The day of launch was a nail-biter for the Genesis team. There was an hours-long gap between liftoff and confirmation that the spacecraft was in its proper orbit. "That's when I got nervous," Allison Manion, who led the mission control team, recalled. She was up for 23 1/2 hours on that first day.

But as the days wore on, the news just got better and better:  Haakonstad said the high-speed communication link has been working like a charm. "I believe this will be the longest TCP/IP wireless link in existence," he observed.

About 500 images have come down from orbit in the first week, said Bigelow Aerospace's Roger Gonzales. Only a few of them have been released, however.

Laura Rauch / AP
Science editor Alan Boyle is silhouetted against display screens in the darkened
mission control center for the Genesis 1 spacecraft.

Now that the team has had a chance to make a detailed assessment of the spacecraft's health, engineers figure that the module could last even longer than the three to seven years they estimated before the launch. Haakonstad said Genesis 1 could hang around for as long as 13 years in orbit, providing insights into just how durable the inflatable skin can be.

The schedule calls for launching a second Genesis by the end of the year. Genesis 2 should have a better flight control system, and Bigelow said it's designed to carry about 18 cameras, as opposed to the 13 on Genesis 1. The second spacecraft will start flying other people's stuff (and sending video of that stuff floating in zero-G) for as much as $295 a shot - marking the project's first significant revenue stream.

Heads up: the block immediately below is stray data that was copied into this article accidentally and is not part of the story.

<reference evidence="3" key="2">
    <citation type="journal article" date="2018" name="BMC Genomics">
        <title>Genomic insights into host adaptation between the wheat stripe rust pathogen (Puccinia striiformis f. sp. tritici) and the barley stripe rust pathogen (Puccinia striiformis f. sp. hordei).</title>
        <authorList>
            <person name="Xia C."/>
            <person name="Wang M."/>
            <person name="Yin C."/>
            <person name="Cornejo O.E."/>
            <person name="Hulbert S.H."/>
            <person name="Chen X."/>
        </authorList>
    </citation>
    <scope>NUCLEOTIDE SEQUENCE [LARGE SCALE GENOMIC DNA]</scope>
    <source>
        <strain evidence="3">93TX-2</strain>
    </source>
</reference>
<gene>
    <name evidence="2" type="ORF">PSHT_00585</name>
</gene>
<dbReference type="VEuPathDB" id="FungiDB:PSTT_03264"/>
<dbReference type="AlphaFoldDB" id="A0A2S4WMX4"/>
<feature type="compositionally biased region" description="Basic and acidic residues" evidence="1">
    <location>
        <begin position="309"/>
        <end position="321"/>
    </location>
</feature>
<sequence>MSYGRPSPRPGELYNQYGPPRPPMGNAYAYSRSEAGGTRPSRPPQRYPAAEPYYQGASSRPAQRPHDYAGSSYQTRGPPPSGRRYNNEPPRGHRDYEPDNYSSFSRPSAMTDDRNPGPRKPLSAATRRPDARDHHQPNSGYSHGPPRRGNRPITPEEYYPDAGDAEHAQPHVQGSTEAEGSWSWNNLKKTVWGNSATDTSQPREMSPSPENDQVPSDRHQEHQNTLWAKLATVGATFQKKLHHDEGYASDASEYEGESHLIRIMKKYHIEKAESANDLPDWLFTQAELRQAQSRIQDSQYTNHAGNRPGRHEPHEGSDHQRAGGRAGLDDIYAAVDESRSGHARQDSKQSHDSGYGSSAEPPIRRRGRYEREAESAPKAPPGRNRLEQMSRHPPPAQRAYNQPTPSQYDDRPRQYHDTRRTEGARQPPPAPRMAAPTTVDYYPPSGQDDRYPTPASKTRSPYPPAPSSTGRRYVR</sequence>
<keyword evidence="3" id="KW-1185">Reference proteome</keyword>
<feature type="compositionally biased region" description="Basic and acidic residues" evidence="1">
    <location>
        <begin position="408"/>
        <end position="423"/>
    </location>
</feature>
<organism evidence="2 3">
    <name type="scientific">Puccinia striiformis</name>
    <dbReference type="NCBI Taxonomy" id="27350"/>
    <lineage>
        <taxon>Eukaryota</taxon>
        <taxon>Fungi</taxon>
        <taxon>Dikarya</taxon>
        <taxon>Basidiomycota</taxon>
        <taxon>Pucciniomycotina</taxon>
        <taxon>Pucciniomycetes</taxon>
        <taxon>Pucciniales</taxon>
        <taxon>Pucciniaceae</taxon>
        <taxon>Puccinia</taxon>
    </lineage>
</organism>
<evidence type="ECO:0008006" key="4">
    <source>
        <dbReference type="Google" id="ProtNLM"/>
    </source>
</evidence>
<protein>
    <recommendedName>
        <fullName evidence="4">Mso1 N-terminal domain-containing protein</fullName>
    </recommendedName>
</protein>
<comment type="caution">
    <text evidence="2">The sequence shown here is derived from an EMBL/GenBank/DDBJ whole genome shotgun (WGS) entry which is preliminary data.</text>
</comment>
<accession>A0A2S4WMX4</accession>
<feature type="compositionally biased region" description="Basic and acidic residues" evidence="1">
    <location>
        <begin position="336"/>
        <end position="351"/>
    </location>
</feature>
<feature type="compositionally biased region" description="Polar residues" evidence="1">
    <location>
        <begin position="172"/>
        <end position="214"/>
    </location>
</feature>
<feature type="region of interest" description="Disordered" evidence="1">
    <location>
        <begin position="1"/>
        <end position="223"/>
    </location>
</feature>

"What we're trying to do with this first spacecraft is draw attention to the second spacecraft," Haakonstad said.

After Genesis 2, Bigelow Aerospace will step up to its Galaxy-class prototypes, which will have twice as much pressurized volume as the Genesis craft.

The aim is to work up from the one-third-scale Genesis to a full-scale, 330-cubic-meter Nautilus module that will have as much space as a three-bedroom house (and as much space as the international space station in its current configuration). Such modules can be linked together, using the same standards as those for the international space station. In fact, a Nautilus module could be hooked up to the space station if desired, said Mark Pierson, manager for vehicle integration and test.